Theses and Dissertations


Title: The Influence of Recruitment Variation on Minimum Length Limit Evaluations for Crappies in Four Alabama Reservoirs

Name: Martin, Allen David

Degree: MS

Chair: Michael J. Maceina

Resides:

University: Auburn University

Location: Auburn, Alabama

Date: 2001

Pages: 84

Keywords: Crappie,reservoir management,length limit,recruitment,population modeling

Abstract:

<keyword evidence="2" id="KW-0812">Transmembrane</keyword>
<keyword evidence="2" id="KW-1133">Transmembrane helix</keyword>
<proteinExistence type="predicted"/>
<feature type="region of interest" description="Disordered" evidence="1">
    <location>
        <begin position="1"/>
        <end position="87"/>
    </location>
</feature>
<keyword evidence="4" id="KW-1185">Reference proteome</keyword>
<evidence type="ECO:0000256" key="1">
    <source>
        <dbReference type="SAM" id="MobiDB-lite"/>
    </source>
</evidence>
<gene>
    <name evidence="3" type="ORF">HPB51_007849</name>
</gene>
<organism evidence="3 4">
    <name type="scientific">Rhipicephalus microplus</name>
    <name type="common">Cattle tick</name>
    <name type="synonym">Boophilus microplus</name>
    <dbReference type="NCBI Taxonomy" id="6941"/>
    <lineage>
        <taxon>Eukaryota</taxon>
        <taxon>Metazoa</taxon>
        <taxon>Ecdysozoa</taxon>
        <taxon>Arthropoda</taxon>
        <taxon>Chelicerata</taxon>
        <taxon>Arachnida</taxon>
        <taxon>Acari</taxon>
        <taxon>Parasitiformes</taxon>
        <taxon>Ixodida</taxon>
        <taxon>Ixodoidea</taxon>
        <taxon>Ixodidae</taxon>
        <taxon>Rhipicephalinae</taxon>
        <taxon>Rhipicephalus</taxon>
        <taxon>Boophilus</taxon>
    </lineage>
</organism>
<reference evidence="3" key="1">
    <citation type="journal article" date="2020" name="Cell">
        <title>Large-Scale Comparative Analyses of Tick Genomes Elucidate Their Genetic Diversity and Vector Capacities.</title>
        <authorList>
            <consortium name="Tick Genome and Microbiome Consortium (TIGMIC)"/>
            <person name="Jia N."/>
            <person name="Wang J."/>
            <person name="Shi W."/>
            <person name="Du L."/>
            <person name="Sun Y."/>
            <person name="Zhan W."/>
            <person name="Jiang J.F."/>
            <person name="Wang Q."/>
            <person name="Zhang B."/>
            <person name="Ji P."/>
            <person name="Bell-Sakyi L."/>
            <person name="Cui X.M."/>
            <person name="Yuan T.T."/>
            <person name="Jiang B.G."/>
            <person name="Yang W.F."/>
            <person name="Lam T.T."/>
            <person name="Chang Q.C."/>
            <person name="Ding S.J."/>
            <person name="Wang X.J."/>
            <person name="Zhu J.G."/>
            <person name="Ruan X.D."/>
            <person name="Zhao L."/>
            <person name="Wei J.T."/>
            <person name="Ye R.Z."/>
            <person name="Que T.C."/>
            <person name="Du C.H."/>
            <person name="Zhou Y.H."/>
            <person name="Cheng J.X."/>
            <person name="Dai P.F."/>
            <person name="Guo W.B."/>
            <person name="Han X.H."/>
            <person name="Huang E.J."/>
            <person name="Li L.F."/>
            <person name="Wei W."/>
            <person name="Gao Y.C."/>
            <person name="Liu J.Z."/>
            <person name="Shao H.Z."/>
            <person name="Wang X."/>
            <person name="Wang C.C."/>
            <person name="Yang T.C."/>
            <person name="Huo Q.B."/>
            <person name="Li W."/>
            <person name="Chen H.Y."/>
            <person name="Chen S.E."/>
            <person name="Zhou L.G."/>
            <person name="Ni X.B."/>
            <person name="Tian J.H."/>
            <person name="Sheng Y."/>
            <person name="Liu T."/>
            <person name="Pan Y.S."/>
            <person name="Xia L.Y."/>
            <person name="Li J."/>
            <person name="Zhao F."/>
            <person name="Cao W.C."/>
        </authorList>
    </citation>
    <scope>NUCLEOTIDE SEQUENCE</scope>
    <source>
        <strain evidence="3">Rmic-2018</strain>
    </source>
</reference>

Minimum length limits were evaluated for black crappie Pomoxis nigromaculatus and white crappie P. annularis in four Alabama reservoirs using both pre- and post- minimum length limit data and simulation modeling. On three reservoirs, Jones Bluff, Aliceville, and Demopolis, a minimum length limit of 229 mm total length (TL) was imposed in October 1993, where previously no minimum length limit existed. Fish were sampled from 1990-92 to 2000 with trap nets, aged with otoliths, and population characteristics including catch rates of fish over 203 and 254 mm, stock density indices, and growth were compared between pre minimum length limit (< 1993) and post-minimum length limit (> 1995) time periods. On Weiss Lake, a minimum length limit of 254 mm TL was imposed in March 1990 where previously no minimum length limit existed, opulation characteristics between 1990 and 2000.For all four reservoirs, no consistent change in trap net catch rates of fish greater than 203 and 254 mm TL occurred over time. After the minimum length limit was imposed, growth rates declined slightly in all reservoirs for same ages, but increased slightly for age-2 fish in one reservoir. In a few instances, length-at-age was inversely related to catch for that age group and suggested density-dependent growth depression. In one of four reservoirs, stock density indices declined for both proportional stock density (PSD: N > 200 mm TL/ N > 130 mm TL) and relative stock density-preferred (RSD-P: N > 250 mm TL/ N > 130 mm TL), but did not change over time in the other reservoirs. Thus, expected responses of increased catch rates and a higher proportion of fish greater than 203 mm were not realized. My analysis was confounded by highly variable crappie recruitment as average annual age-0 and age-1 catch rates varied 10 to 20 fold over time in each reservoir with coefficients of variation (CV: standard deviation/mean) ranging from 62 to 103%. In addition, the implementation of the 229 mm TL minimum length limit in three reservoirs probably just reinforced many anglersÆ own self-imposed minimum size of fish that they would harvest.For simulation modeling, I examined and compared the effects of 203 (no minimum length limit), 229, and 254 mm minimum length limits and predicted the long term (1000 years) response of abundance of age-3 and older fish (about 254 mm long), angler catch (weight and number), and PSD and RSD-P indices. The four populations were modeled using empirically derived growth and natural mortality rates. Age-0 recruitment CV was incorporated and low (16-17%), medium (32-34%), and high (49-52%) levels of exploitation were explored. Power analysis was performed using results from the population modeling in order to estimate the number of years of

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